EDJA: The man who should have been president
TAKIN' CARE OF BUSINESS By Babe Romualdez
Thursday, October 2, 2008
Senator Edgardo Angara, also known as "EDJA," would have been president in 2001 had he been elected as vice president when he ran with Joseph Estrada in 1998. The other night, he celebrated his birthday which also served as the launching of his UP Fellowship Program. Those who went to the celebration at the Makati Shangri-La were former president Erap Estrada and his colleagues in the Senate like Manny Villar, Migs Zubiri, Joker Arroyo and Loren Legarda. Ed has a lot of friends from business, media, the academe and of course the legal profession who, in one way or another, became part of ACCRA Law which he founded with Senator Juan Ponce Enrile.
Ed is probably the longest-serving senator in the post-EDSA Senate, and over the years, a lot of his legislative work has been geared towards strengthening the country's educational system and giving the poor equal access to education. Not so surprising considering that "EDJA" is a self-made man, born to a middle class family in Baler, Aurora. The late literary great Nick Joaquin, in his book Ed Angara: Seer of Sea and Sierra, described the dense jungles of Baler and the roaring ocean as the "gym and playground" of Baler's favorite son.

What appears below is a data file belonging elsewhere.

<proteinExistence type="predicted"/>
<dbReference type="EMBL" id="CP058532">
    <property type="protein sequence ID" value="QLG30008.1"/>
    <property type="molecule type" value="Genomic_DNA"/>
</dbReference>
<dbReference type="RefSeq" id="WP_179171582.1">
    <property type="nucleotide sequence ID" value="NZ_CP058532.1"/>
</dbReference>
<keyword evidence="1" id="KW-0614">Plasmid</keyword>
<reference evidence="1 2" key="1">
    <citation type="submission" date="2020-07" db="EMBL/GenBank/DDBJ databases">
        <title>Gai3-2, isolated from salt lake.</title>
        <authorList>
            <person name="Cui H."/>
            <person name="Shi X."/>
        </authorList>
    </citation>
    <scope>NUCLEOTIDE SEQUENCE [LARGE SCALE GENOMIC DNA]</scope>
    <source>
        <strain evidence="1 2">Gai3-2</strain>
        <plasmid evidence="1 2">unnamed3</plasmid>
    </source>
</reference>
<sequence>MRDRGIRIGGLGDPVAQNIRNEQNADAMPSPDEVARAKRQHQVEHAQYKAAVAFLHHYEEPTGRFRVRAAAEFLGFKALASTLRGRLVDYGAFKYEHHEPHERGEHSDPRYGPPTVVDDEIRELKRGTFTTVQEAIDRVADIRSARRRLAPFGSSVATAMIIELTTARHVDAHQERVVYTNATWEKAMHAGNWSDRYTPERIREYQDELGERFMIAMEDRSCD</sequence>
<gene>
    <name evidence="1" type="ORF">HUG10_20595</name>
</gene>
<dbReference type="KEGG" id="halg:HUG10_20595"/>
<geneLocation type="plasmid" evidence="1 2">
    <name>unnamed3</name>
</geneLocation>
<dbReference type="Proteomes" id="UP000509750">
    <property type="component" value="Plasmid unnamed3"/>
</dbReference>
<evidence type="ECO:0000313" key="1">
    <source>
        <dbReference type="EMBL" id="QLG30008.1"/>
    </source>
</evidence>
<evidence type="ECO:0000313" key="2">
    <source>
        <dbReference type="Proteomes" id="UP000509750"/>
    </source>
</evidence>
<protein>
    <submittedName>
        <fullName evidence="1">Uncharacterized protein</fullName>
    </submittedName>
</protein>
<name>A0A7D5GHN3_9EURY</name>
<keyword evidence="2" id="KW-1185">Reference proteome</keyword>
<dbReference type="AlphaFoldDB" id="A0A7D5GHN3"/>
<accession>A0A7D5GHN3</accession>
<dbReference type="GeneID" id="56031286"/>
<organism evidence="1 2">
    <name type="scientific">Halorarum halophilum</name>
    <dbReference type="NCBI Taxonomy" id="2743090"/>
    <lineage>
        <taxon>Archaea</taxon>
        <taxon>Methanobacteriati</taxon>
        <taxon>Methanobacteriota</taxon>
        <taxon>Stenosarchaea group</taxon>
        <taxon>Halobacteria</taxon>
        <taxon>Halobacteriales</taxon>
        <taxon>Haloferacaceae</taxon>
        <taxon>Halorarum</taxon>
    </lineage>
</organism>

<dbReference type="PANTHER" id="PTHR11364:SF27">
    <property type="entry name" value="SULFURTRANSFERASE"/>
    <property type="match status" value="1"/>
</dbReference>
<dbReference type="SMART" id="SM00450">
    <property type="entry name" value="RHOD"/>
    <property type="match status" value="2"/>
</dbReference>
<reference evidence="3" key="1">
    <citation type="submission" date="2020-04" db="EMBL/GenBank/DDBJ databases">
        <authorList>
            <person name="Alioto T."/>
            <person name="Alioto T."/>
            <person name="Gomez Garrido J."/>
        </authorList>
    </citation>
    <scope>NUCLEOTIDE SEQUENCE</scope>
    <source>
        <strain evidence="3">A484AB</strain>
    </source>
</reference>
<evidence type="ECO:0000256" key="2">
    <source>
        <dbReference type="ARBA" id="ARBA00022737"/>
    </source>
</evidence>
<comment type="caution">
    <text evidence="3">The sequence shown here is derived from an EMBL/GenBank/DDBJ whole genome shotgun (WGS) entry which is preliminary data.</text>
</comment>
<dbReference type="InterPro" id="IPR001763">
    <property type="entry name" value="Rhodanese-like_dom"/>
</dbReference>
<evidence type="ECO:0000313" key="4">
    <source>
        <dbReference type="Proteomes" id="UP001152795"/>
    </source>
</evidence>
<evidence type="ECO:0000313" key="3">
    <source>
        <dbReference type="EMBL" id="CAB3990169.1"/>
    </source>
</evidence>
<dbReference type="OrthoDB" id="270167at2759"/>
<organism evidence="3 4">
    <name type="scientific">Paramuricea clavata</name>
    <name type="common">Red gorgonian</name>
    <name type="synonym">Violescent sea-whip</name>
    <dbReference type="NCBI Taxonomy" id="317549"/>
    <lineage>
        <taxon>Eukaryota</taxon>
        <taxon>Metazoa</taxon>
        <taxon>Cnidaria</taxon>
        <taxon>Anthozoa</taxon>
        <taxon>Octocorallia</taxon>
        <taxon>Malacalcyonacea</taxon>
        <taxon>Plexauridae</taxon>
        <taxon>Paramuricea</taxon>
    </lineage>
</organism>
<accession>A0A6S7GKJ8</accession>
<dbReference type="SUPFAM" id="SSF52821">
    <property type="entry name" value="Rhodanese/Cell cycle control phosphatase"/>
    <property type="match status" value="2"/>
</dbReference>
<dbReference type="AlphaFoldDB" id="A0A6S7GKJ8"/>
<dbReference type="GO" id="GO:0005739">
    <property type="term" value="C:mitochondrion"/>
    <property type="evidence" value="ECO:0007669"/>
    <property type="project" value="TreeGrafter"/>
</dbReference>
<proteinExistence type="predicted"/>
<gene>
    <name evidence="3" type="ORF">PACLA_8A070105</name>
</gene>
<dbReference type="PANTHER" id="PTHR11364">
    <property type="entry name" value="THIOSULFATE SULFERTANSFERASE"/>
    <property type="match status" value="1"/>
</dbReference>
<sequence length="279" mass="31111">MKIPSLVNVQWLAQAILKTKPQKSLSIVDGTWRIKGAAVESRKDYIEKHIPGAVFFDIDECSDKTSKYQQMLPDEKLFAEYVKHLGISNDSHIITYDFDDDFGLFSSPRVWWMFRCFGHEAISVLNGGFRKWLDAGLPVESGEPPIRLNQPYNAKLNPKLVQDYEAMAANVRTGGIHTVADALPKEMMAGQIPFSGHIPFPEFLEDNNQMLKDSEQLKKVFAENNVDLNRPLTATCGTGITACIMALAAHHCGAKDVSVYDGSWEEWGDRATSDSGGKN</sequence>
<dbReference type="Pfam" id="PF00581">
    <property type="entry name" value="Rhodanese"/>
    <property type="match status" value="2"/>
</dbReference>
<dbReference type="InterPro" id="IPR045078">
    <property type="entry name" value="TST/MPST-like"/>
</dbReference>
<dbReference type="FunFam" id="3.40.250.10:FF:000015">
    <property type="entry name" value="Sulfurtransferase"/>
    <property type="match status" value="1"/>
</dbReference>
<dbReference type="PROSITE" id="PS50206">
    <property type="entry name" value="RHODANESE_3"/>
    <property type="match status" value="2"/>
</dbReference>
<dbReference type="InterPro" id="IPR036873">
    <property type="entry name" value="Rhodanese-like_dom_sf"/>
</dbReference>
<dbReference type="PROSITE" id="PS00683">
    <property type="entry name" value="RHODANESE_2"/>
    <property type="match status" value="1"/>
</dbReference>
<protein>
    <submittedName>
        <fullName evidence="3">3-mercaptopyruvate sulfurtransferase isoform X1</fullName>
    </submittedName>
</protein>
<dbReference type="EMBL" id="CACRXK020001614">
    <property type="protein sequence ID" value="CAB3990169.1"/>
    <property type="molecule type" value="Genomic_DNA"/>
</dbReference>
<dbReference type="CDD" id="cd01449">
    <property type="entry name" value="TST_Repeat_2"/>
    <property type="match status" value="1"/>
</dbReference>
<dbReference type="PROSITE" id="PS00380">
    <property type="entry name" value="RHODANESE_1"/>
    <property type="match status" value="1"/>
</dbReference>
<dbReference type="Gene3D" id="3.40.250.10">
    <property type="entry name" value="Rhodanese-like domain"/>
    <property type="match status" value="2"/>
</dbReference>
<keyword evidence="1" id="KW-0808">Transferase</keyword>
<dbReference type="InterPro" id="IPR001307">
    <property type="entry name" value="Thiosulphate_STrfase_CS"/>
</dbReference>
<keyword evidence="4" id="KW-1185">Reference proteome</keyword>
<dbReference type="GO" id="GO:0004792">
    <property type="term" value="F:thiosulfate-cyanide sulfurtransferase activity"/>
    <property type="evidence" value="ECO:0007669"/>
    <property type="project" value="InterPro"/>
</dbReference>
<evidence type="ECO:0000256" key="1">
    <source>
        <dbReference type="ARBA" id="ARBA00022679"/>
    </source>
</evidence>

No doubt the senator's humble beginnings shaped his strong belief in education being the great equalizer. Even as a boy, he already showed extraordinary intellect, graduating as valedictorian in elementary and high school, putting himself through college in UP where he obtained his law degree. One of Ed Angara's landmark bills was the Free High School Act which made it possible even for the poorest among the poor to finish secondary education, and it was mainly though his efforts that the Commission of Higher Education (CHED) and the Technical Education and Skills Development Authority (TESDA) were created - both of which have enabled the DepEd to focus on the job of providing basic education for Filipinos.
Ed says he has already put some 5,000 private scholars through college - many of them having finished various courses from UP, CEU, FEU, PUP and other private and state universities all over the country. Since 1994, close to five million poor students have benefited from institutionalized educational assistance programs and scholarships initiated by the senator, including a number of Fulbright scholars.